The King Philip’s War has the distinction as being known as the bloodiest conflict per capita than any other war in American history. The colonists had settled in the New World, where they sought religious freedom and new opportunities. Although relations with the Native Peoples were initially on good terms, the desire for expansion led to the inevitable breakdown of relations, and the revolt of the Natives to push back the colonists from the lands they had taken.
The Native leader of the rebellion was Metacom – the son of Massasoit, one architect of the first alliance between the indigenous peoples of New England and the Pilgrims. Relations firmly established, Massasoit asked his English neighbors to give English names to his two sons. Metacom received the name “Philip”.
Initially, Philip and his native allies saw success against the colonist frontier towns. They attacked and pushed the English to within twenty miles of Boston. But, as the war dragged on, Philip lost his supporters. He is also suffered a series of defeats that turned the tide in favor of the colonists. He was on the run with a small remaining force. A militia under the command of Captain Benjamin Church hunted Philip down and trapped him in a swamp in Rhode Island on two sides. In the ensuing fight, as Philip attempted to flee, a native traitor named Alderman took aim and fired the fatal shot that cut the sachem and figure-head of the resistance down. Philip’s body was quartered and hung from nearby trees; and his head stuck on stake, and taken to Plymouth where it stood in the town center for twenty years.
Shortly after this battle, as Church was mopping up the remnants of Philip’s followers, he had tracked down and captured Philip’s chief advisor, Annawan. Acknowledging Church not as a conqueror, but as an honorable warrior who had matched and beaten his sachem, Annawan presented Church with several items reportedly belonging to Philip as sat, attending to his sachemship duties in meetings and gatherings. What Annawan described as being Philip’s “royalties”, were three wampum (shell bead) belts, two horns of glazed powder, and a red cloth blanket. There is no record of Philip’s war club in this account. However, there is a reference in a letter from William Harris in 1675 that Philip had lost a staff.
There are two “Wampanoag-styled” war clubs in existence that are both claimed to have been Philip’s weapon. We can find one club at the Western Reserve Historical Society in Cleveland, Ohio. There isn’t any historical evidence to substantiate that the club belonged to Philip. The style is late 17th Century Wampanoag. Other than fitting the correct time period and region, as already stated, the Historical Society cannot prove or disprove that the club is genuine.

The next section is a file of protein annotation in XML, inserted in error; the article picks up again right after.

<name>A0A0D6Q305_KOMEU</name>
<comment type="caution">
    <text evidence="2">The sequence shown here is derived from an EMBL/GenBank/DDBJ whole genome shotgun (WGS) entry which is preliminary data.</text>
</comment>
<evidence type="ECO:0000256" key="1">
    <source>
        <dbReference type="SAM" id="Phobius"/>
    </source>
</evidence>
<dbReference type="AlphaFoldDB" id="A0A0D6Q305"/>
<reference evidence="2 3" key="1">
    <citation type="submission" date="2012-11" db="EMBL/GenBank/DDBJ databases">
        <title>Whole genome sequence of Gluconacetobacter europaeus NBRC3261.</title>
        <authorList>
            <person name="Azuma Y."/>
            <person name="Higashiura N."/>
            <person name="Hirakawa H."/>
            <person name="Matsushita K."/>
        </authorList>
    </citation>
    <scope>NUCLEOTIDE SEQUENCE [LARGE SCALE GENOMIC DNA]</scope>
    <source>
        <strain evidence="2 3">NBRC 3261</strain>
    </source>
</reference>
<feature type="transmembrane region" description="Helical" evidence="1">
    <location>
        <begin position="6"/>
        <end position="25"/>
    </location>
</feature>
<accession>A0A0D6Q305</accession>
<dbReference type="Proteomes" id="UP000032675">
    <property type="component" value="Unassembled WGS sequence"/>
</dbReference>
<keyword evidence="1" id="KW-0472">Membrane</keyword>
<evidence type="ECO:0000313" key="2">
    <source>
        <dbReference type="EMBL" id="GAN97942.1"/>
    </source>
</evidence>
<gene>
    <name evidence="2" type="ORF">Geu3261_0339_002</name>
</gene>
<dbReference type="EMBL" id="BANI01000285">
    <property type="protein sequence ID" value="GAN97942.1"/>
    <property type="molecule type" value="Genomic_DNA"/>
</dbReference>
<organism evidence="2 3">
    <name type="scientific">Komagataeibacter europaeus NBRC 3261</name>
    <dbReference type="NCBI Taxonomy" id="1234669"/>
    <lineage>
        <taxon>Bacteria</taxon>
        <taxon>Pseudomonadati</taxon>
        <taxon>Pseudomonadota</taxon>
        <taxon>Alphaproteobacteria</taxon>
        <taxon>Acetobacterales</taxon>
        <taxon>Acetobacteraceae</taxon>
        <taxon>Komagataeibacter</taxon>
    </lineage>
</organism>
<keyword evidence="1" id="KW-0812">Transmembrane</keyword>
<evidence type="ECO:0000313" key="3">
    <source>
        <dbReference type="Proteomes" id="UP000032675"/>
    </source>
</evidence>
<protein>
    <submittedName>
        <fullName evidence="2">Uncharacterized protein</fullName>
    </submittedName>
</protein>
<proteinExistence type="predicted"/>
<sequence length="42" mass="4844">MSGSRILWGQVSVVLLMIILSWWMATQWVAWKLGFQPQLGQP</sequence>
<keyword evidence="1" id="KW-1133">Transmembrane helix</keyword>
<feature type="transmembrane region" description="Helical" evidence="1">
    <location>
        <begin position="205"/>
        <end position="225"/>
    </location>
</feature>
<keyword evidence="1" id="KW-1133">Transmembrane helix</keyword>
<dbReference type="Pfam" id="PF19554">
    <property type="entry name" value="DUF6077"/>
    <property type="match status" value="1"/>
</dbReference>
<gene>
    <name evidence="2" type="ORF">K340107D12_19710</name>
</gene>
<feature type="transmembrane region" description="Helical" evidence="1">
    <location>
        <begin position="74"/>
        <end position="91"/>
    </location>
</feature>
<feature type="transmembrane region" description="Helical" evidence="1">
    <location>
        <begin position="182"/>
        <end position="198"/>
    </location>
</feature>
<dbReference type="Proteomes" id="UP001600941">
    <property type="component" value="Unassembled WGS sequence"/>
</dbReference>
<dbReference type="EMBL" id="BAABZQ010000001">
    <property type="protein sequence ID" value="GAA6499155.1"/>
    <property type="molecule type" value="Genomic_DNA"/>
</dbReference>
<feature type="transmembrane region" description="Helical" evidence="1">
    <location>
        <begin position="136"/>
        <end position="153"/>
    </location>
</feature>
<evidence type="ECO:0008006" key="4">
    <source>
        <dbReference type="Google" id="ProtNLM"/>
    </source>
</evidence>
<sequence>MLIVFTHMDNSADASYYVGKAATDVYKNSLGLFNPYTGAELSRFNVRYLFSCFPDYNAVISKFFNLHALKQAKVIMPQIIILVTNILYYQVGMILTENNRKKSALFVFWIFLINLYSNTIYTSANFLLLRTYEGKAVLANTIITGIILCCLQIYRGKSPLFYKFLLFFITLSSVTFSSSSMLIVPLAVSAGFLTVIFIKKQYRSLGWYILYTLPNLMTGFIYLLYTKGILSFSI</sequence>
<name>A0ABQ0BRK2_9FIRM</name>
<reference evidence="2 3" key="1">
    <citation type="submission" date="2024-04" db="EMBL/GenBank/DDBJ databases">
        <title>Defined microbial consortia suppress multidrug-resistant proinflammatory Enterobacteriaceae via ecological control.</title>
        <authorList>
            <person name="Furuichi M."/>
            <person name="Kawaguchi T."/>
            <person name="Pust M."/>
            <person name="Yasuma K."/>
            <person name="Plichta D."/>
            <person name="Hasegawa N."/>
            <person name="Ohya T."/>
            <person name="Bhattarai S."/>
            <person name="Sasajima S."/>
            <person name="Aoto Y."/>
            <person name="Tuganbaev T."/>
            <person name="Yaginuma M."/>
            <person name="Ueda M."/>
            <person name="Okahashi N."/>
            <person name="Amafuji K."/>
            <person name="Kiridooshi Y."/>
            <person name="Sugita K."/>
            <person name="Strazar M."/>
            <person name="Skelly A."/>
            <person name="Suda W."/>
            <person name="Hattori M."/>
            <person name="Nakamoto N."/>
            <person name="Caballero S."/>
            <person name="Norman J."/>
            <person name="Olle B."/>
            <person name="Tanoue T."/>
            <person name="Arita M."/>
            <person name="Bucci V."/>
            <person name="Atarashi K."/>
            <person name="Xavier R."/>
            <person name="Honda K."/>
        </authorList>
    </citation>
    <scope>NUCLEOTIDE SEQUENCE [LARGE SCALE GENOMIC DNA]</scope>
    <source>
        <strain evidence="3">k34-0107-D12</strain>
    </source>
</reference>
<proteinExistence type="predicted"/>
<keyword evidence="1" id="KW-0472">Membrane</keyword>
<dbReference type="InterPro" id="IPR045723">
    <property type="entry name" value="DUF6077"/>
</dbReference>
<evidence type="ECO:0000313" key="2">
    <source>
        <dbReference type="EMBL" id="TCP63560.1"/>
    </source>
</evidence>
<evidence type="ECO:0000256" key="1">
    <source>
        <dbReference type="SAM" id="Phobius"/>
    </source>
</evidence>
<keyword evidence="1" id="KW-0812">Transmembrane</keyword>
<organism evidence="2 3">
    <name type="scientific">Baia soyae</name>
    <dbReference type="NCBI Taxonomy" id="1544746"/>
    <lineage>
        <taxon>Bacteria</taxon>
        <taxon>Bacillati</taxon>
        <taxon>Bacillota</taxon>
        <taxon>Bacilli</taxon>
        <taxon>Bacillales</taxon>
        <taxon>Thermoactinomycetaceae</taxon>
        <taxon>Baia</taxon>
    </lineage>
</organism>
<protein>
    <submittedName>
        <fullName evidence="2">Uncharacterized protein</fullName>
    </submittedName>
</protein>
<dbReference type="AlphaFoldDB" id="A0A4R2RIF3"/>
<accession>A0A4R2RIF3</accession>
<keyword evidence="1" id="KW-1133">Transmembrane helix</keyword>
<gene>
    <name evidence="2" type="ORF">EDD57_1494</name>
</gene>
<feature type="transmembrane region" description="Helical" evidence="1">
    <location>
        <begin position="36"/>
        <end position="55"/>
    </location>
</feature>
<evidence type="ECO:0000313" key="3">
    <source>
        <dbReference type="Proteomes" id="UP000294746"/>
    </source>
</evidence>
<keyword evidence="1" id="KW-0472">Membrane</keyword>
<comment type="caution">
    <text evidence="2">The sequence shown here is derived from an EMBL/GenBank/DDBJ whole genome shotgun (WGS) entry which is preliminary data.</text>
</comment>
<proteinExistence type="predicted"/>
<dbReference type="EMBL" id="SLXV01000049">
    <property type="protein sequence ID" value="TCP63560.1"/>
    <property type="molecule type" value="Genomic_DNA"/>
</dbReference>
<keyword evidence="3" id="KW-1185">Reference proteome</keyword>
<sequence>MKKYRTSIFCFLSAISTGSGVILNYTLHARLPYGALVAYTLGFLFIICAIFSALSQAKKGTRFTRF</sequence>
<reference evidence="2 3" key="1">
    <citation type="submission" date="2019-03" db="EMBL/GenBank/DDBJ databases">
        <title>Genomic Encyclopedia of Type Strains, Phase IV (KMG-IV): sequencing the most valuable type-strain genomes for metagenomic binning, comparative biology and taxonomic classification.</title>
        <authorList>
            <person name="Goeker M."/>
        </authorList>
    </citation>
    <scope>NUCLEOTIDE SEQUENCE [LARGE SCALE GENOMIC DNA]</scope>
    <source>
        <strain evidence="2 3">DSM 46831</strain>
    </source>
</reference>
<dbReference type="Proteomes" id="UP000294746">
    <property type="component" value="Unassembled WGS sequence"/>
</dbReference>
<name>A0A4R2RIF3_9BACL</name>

The second club has a mystery behind its origin. In 1913, Dr. Warren King Moorehead had in someway come into contact with two elderly sisters from Maine. Moorehead claimed that these two sisters received the club from a Mrs. Laura Anne Daniels. Mrs. Daniels (maiden name Fuller) claimed that she was a descendant of Rev. John Checkley, who had become a missionary with the Mount Hope Indians in Providence. According to the Fuller family lore, Reverend Checkley had developed a friendship with John Alderman, the very Indian that is famed to have fired the fatal shot that killed Philip in 1676. A collector of Indian relics, the family history claims that the reverend traded the club, a pipe, and a wampum belt for a gold watch.
By the mid-19th Century, they assumed the authenticity of the club-given the source of the club-was true. For the next two hundred years, they handed the club down from generation to generation through the Fuller family line. In 1930, Moorehead purchased the club from the sisters for Clara Endicott Sears, the founder of the Fruitlands Museums in Harvard, Massachusetts.
The club was stolen from the museum in 1970, where it had remained missing for twenty-five years. Strangely, in 1995, the club was unknowingly discovered at a Worcester, Massachusetts yard sale. After being purchased for $125.00, the new owner appreciated the item as being an important Indian relic. Upon contacting the authorities, the discovery of Philip’s missing club revealed the thrifty shopper returned the piece to the museum with no reward. They appraised the club at $150,000.
This club still will have the air of mystery about it. They did not take the club from Philip’s dead hands. They did not remove it from a known grave site. We have to rely upon a historical tradition that has been passed down through the Checkley family descendants. This is where we get much of our information when researching history. We research contemporary testimony and until there is additional information to refute it.
History is fascinating because it is always full of footnotes. There are often items that you would not think would associate with each other. Sometimes they can be obvious to us. And sometimes they can be so subtle that, like a whisper, we miss them.